Audiobooks vs. Reading: Who Wins?

by Emily Roberts on March 24, 2013

cd-and-booksIn 2005, when the MP3 player audiobook craze started, it was considered cute to see people strolling or jogging along the pathways of the local parks listening to their favorite books as they exercised. Audiobooks have really seen an increase in popularity recently with people listening to them on the way to work, on breaks, while exercising and cleaning house, or even while just relaxing. Now, it seems that even times when people could be reading a book, they still tend to prefer to just plug in and listen. Audiobooks are great but controversy points to the fact that they aren’t the same as actually reading a book. Does your brain retain the information as well as if your eyes are following the written word? Read on to find out.

The Feel of the Book

Many people report that the feel of the book helps them to retain information easier. It’s been reported as an association between being cozy and the feel of the book in your hands. When most people think of reading, especially a fiction novel, it brings up images of a couch, a blanket tucked in around the legs, coffee in hand, and a fire in the fireplace. To many people, that is the best way to read, not listening to your book as you rush home from work during 5:00 traffic.

On the other hand, if it wasn’t for audiobooks in today’s ultra busy world, some people wouldn’t get to read their favorite authors at all. For many, the job, kids, and just life in general have them too exhausted to read at the end of the day, so they listen to audiobooks as they go about their daily business. It is certainly better to hear your book than not get to read it at all right?

Research Shows…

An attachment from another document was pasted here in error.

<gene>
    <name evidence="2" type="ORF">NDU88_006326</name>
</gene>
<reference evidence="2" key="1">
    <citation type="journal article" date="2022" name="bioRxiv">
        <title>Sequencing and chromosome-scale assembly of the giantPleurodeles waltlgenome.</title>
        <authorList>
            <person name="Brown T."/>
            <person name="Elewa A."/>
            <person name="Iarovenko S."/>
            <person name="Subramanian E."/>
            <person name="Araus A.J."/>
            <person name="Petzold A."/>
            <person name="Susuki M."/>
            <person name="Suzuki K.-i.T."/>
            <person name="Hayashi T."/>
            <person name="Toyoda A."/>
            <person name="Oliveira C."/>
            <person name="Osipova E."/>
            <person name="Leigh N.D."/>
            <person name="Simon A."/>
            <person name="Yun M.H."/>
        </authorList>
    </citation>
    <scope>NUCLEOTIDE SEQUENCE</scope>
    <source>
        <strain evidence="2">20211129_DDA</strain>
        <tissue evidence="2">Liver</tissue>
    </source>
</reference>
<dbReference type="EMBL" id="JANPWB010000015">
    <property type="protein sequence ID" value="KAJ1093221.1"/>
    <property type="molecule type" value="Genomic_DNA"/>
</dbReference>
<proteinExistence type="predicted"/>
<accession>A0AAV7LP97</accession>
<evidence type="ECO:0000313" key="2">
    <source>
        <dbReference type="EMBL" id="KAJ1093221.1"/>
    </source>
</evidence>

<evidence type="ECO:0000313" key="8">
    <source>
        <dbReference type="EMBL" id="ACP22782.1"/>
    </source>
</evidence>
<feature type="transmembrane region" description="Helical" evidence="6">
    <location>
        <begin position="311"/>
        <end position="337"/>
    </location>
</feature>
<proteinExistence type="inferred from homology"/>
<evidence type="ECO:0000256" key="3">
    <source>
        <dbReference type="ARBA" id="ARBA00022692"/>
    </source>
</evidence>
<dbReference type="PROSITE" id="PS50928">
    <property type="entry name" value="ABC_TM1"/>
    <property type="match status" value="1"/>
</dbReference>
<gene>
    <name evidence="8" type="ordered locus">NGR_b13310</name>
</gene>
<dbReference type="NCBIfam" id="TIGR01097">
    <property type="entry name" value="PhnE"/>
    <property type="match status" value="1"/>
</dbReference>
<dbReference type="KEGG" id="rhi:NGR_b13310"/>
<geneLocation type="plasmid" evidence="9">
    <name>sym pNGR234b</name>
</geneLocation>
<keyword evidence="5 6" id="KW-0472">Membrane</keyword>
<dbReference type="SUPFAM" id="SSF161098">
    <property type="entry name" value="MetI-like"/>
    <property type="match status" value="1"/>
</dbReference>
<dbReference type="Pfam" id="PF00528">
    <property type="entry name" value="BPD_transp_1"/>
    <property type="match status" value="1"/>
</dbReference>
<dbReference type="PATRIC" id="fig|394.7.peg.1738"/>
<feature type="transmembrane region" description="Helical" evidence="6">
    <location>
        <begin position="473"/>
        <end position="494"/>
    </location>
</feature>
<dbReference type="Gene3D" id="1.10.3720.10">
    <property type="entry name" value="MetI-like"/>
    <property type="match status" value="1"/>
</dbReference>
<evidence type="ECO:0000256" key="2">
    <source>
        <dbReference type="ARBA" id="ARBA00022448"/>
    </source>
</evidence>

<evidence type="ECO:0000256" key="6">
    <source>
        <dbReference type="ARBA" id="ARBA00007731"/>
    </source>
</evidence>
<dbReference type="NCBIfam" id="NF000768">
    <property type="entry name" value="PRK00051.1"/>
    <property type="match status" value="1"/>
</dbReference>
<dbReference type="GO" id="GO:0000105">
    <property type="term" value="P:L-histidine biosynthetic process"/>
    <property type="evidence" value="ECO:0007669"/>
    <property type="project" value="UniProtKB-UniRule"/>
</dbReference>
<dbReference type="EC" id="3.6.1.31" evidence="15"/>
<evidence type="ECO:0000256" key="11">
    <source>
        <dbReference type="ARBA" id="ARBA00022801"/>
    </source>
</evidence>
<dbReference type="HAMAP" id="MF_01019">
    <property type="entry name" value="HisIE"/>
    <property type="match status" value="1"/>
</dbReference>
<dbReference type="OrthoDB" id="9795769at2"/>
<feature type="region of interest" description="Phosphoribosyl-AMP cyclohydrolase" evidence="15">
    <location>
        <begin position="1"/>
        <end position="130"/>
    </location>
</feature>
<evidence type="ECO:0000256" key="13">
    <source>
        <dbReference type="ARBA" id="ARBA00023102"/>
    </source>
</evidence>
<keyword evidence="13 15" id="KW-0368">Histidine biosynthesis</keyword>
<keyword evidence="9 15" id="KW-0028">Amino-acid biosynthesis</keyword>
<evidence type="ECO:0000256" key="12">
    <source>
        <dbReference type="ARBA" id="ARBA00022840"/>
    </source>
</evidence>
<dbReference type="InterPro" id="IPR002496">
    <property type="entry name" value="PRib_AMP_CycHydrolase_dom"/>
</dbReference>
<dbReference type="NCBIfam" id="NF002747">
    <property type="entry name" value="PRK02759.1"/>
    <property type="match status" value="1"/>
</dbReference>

Research into the audiobook vs. reading debate has come up with some pretty interesting results. Research has shown that reading and listening are actually cognitively similar. The bottom line here is that people who read and understand what they are reading are just as likely to retain and understand what they are listening to as well. For example, reading and listening is often used in teaching a foreign language.

Research also shows that you can get distracted from reading easily and lose your place and train of thought. Which is true as avid readers know because it has happened to all of us at some time or another. A lot of losing your concentration with audiobooks is the fact that people multitask when listening to them. It’s just not possible to read a book while you are doing the dishes or vacuuming. However, with an audiobook you can easily get wrapped up in whatever task you’re doing and forget about listening to your book.

The Type of Book

The fact has been discussed that the type of book you are listening to can determine how well you absorb the words. Books that are difficult sometimes require you to go back and read other words to tie them together, something you can’t really do with an audiobook. The end result is that whether listening or reading we stop both if there is even a hint that something more interesting might be going on. That is human nature and whether we devour a book with our eyes or our ears we will still get distracted if something happens. Audiobooks force you to listen to every word that is spoken, something books often don’t do. I, myself have gotten so into a book that I skim sentences to see what happened. You can miss a lot that way. This isn’t possible with an audiobook, you hear every word of what is being read to you so the reality is that you retain more of it.

My Conclusions

While I can’t see myself curling up on the couch and listening to my book on a lazy afternoon, I can see the benefit of audiobooks. If you just can’t wait to find out who did it in our latest mystery but you have to clean the bathroom, pop on an audiobook and you will soon know. If you were up all night with a sick baby and have an exam at school the next morning, pop in your audiobook and cram on the way to school.

I guess we will never truly know whether the eyes or the ears are better when it comes to retaining knowledge, and in today’s technology driven world there are so many options from e-books to blogs and audio to video that it’s hard to slow down and even try to figure it all out.

In my opinion, it’s a personal choice or then again why can’t we all just do both? Do you read books or listen to audio? Which way suits you better? We would love to hear your opinion!

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